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New mayor finds constituents disagree on bases perspective

Date Posted: 2006-05-05

They honeymoon for Mitsuko Tomon, who was elected Okinawa City mayor only two weeks ago, appears to already be over.

Tomon, who ran on the Democratic party of Japan ticket with support from the Communist and socialist parties, is outspokenly anti-military and anti-bases. Japanese government officials, and even the chairman of an Okinawa City Assembly committee think she’s wrong.

As bases are realigned and American troops moved, plans call for placing Japan Self Defense Forces into Kadena Air Base and Camp Hansen for training. Tomon is vigorously opposed.

Supporters says jointly locating the troops will lead to better trained troops.

Tsutomu Sato, Naha Self Defense District Captain, says the co-located forces “will be reforming training, environmental disasters, preparing rescue efforts and insuring exercises will be effectively accomplished.” Toumon says that’s not true, claiming “both governments are never thinking about Okinawa at all.” She says she “will never accept joint training.”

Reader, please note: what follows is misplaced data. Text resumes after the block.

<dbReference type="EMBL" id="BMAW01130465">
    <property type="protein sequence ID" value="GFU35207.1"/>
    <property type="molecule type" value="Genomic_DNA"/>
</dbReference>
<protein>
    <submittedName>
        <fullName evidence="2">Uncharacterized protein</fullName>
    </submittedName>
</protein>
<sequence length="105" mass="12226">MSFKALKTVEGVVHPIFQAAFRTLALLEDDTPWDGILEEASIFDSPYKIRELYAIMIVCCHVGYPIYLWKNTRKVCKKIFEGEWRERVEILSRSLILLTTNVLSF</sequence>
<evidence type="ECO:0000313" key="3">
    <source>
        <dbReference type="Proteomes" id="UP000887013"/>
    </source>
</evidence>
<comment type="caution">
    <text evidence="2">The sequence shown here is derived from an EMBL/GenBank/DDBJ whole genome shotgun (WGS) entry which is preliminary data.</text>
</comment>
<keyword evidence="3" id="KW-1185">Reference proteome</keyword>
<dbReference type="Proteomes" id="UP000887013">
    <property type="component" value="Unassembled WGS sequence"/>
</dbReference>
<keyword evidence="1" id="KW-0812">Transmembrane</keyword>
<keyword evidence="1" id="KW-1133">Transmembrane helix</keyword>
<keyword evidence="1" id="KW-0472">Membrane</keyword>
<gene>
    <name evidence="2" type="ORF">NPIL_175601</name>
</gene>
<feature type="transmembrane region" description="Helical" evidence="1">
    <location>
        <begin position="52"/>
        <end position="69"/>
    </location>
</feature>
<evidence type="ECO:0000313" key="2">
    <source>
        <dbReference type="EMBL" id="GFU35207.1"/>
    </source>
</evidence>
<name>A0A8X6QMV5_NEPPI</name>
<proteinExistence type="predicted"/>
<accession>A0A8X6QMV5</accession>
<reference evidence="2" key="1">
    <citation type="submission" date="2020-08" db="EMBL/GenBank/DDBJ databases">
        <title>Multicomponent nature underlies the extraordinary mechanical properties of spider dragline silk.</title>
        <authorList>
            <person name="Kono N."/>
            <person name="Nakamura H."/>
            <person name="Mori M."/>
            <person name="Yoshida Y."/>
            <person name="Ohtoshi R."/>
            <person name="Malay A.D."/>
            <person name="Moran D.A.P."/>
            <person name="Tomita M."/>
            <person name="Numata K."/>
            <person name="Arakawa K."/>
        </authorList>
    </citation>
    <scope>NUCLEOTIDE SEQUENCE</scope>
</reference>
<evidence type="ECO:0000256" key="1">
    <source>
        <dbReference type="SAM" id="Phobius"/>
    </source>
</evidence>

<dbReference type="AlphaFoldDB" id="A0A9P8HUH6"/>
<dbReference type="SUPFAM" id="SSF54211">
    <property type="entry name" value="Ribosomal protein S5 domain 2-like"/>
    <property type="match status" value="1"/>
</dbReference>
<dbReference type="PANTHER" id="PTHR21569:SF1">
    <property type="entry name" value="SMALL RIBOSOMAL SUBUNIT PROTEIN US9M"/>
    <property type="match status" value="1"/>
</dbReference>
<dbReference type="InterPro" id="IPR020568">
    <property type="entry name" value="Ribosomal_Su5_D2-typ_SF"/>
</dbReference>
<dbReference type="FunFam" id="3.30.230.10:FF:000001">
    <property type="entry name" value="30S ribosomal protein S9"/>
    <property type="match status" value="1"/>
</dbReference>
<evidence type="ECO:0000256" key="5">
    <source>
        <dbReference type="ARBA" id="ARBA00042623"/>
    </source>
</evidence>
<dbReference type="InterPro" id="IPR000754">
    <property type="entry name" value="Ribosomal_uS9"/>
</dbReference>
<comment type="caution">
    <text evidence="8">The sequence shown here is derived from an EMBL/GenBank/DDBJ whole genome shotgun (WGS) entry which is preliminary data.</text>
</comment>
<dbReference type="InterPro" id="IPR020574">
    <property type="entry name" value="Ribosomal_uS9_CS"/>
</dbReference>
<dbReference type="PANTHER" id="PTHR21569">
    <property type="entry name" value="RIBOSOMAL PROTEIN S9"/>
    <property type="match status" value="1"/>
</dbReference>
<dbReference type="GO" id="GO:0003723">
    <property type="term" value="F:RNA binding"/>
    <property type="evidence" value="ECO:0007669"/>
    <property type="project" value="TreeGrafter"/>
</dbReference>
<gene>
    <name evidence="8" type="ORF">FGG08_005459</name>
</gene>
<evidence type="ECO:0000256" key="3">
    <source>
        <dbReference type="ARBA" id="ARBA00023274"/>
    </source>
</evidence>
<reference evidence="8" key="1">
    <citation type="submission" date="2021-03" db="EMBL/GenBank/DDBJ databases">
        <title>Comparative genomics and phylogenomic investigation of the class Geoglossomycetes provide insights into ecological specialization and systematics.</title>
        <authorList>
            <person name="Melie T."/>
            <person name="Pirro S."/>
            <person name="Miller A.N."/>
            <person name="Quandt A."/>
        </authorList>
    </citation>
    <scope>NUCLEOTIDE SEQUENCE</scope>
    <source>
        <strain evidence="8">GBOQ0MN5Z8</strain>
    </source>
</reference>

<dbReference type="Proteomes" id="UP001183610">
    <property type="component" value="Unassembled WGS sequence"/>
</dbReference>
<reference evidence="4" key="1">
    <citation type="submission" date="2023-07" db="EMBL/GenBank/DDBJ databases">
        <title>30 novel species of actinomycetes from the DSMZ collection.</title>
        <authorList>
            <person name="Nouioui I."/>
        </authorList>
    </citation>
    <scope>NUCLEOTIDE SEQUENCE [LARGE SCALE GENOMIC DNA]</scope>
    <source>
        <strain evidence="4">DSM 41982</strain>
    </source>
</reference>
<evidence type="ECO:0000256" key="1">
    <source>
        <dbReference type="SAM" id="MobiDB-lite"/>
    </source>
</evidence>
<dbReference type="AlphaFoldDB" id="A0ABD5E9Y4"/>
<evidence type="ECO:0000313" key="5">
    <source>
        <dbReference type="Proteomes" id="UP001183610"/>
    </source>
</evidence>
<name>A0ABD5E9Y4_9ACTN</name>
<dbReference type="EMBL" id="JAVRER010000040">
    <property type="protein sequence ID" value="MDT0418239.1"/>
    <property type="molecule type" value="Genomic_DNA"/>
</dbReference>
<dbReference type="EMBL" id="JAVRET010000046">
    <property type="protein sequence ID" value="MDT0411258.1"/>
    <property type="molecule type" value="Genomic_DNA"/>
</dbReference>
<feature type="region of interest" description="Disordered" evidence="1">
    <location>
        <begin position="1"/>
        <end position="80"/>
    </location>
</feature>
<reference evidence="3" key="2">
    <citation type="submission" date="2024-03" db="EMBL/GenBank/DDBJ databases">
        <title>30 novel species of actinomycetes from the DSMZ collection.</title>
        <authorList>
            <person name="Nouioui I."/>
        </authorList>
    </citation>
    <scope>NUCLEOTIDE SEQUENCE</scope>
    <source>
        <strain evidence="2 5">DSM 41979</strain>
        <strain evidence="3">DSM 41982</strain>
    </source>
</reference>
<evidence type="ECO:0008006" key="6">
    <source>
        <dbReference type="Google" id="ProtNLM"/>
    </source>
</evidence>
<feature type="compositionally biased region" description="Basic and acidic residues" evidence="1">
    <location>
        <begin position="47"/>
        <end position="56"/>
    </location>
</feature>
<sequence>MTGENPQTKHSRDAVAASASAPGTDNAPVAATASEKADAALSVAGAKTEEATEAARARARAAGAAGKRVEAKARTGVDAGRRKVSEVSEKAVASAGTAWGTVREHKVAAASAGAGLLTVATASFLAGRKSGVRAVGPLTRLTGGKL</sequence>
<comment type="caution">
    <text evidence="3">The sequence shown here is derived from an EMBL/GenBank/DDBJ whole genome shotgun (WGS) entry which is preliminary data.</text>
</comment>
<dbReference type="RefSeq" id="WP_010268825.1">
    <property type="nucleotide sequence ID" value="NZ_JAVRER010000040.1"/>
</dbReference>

Okinawa City political and business leaders are already appealing for a more open stance. Morikatsu Kohana, Special Investigation Committee Chairman for the City Assembly, says “I want Tomon to take it a little easy. She needs to adopt a more flexible way, and not only say ‘no, no, no’. She needs to think carefully about our city’s natural environment, agricultural business and tourism.” Kohana reminds the new mayor that “tourists bring Okinawa City a lot of money.”

Tomon wants the bases — Kadena Air Base and Camp Foster -- gone from Okinawa City, and is showing no signs of compromise. Land owners whose property is leased by the government for U.S. bases, aren’t happy with her stance, because they want the rent to continue. If the bases are removed, the land is returned to them, and “no more money comes at all and just leaves us to grow weeds.”

Land owners say they’re afraid the land will lay dormant for 100 years and die. “We don’t want our land dying. We need money from the land, and that comes from the bases,” said one.

Tomon says she doesn’t know “what to do after the lands have been returned to land owners”. Land owners agree on that, and say farming is too difficult, and they don’t understand how the new mayor could institute land reform.

Many observers look to nearby Ameku District in Naha City, where it took 20 years for urban activity to get under way after the U.S. military returned lands to private control.

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